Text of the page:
Commitment to new technologies. We have invested in a diverse set of new technologies designed to meet customer needs around the world. Our research and product development efforts in the areas of energy efficiency and energy diversity have been focused on advanced and alternative propulsion and fuel efficiency. Our investment in telematics and infotainment technology enables us to provide through OnStar a service offering that creates a connection to the customer and a platform for future infotainment initiatives.

 

   

Competitive cost structure in GMNA. We have substantially completed the restructuring of our North American operations, which has reduced our cost base and improved our capacity utilization and product line profitability. We accomplished this through brand rationalization, manufacturing footprint reduction, ongoing dealer network optimization, salaried and hourly headcount reductions, labor agreement restructuring and transfer of hourly retiree healthcare obligations to the New VEBA. The reduced costs resulting from these actions, along with our improved price realization and lower incentives, have reduced our profitability breakeven point in North America. For the three months ended September 30, 2010 and based on GMNA’s current market share, GMNA’s earnings before interest and income taxes (EBIT) (EBIT is not an operating measure under U.S. GAAP—refer to the section of this prospectus entitled “Management’s Discussion and Analysis of Financial Condition and Results of Operations—Reconciliation of Segment Results” for additional discussion) would have achieved breakeven at an implied annual U.S. industry sales of approximately 10.5 to 11.0 million vehicles.

 

   

Competitive global cost structure. Global architectures (that is, vehicle characteristics and dimensions supporting common sets of major vehicle underbody components and subsystems) allow us to streamline our product development and manufacturing processes, which has resulted in reduced material and engineering costs. This allows us to design and engineer our vehicles globally while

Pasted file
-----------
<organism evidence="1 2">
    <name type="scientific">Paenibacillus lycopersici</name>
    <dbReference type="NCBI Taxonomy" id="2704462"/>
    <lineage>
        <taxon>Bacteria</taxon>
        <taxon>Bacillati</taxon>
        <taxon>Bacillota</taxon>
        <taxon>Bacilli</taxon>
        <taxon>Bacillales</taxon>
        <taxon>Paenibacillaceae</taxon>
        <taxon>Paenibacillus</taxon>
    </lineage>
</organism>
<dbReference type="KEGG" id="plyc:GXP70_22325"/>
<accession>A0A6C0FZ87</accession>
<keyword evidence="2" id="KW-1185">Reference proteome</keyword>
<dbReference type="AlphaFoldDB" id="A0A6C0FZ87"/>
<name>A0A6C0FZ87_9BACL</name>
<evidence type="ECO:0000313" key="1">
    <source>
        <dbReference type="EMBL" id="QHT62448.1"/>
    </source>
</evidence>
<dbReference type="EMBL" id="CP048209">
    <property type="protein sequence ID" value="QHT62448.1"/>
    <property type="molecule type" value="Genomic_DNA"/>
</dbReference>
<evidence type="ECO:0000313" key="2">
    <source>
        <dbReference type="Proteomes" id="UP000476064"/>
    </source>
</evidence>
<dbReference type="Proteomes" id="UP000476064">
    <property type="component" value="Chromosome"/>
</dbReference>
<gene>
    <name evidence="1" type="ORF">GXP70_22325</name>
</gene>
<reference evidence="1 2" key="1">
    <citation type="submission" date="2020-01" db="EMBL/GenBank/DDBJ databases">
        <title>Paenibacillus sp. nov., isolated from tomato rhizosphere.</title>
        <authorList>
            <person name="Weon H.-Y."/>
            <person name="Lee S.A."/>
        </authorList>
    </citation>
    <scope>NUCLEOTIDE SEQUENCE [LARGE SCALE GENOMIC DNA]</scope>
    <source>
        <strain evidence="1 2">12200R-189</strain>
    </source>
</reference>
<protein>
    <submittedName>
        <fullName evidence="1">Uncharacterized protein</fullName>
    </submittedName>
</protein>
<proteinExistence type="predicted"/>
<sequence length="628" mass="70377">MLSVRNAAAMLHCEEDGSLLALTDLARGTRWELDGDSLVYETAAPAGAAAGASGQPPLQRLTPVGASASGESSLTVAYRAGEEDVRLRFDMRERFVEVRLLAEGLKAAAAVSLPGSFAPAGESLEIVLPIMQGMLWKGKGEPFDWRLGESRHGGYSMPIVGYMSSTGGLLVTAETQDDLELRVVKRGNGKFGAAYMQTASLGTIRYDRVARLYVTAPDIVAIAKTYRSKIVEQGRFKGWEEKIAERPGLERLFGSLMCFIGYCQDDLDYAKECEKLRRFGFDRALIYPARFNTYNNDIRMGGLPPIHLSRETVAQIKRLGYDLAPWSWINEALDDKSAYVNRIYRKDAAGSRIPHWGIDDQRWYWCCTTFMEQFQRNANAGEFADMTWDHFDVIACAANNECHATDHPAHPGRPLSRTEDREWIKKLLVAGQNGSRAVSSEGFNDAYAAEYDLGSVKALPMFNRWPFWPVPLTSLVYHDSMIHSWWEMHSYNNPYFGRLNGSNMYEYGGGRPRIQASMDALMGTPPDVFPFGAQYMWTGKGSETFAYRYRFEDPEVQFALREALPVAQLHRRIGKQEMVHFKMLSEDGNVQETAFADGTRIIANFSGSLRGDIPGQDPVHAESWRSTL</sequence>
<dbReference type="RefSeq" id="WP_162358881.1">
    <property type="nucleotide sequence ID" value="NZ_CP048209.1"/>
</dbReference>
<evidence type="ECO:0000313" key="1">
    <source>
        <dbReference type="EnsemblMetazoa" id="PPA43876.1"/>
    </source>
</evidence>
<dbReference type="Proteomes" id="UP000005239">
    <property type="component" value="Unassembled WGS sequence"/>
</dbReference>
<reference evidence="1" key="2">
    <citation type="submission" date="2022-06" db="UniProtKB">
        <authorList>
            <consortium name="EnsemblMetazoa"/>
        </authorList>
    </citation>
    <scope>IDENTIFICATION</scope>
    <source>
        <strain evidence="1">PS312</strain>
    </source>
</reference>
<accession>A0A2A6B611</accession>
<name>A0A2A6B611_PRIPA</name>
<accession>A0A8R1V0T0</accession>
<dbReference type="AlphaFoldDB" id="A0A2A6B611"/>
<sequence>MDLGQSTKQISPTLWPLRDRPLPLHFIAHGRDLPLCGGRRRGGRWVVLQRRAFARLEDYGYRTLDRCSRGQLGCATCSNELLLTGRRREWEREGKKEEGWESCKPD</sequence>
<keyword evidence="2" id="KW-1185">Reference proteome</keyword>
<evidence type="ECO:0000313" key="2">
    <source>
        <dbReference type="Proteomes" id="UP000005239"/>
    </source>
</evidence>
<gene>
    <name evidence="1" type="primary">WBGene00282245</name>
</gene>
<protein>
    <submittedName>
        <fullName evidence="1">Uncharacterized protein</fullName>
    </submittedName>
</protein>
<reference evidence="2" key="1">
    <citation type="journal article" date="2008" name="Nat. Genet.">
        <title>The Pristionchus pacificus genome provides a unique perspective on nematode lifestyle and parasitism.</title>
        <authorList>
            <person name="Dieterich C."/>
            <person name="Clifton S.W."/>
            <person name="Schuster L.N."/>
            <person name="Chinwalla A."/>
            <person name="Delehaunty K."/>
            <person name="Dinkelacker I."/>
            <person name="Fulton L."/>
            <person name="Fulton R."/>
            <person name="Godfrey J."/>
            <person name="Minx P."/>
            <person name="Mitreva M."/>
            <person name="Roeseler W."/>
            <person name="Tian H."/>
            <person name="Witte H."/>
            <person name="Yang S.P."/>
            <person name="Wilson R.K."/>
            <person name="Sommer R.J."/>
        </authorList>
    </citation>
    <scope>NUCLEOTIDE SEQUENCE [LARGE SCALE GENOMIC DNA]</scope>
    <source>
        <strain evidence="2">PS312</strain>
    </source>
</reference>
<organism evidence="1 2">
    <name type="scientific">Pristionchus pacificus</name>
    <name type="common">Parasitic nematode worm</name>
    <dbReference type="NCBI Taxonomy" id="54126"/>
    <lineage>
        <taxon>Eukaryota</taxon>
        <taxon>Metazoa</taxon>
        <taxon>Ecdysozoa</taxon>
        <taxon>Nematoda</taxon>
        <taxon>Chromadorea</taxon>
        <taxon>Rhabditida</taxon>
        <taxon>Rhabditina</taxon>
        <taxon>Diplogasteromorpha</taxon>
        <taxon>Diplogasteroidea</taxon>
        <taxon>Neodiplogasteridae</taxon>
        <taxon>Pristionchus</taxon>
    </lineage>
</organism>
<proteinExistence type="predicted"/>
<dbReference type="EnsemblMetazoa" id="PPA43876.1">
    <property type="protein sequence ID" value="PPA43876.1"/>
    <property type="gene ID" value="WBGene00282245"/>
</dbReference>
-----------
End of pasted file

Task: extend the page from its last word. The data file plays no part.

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balancing cost efficient production locations and proximity to the end customer. Approximately 43% of our vehicles are manufactured in regions we believe to be low-cost locations, such as China, Mexico, Eastern Europe, India and Russia, with all-in active labor costs of less than $15 per hour.

 

   

Strong balance sheet and liquidity. As of September 30, 2010, we had available liquidity (cash, cash equivalents and marketable securities) of $33.5 billion and outstanding debt of $8.6 billion. On October 26, 2010, we repaid $2.8 billion of our then outstanding debt (together with accreted interest thereon) utilizing available liquidity and entered into a new five year $5.0 billion secured revolving credit facility. In addition, we have no significant contractual debt maturities until 2015. Although our U.S. and non-U.S. pension plans were underfunded by $17.1 billion and $10.3 billion on a U.S. GAAP basis at December 31, 2009, a hypothetical valuation as of September 30, 2010 projects total contributions of $0.6 billion to U.S. pension plans through 2013. (Refer to the section of this prospectus entitled “Management’s Discussion and Analysis of Financial Condition and Results of Operations— Contractual Obligations and Other Long-Term Liabilities.”) We believe that our combination of cash and cash equivalents, cash flow from operations and availability under our new secured revolving credit facility should provide sufficient cash to fund our new product and technology development efforts, European restructuring program, growth initiatives and further cost-reduction initiatives in the medium term.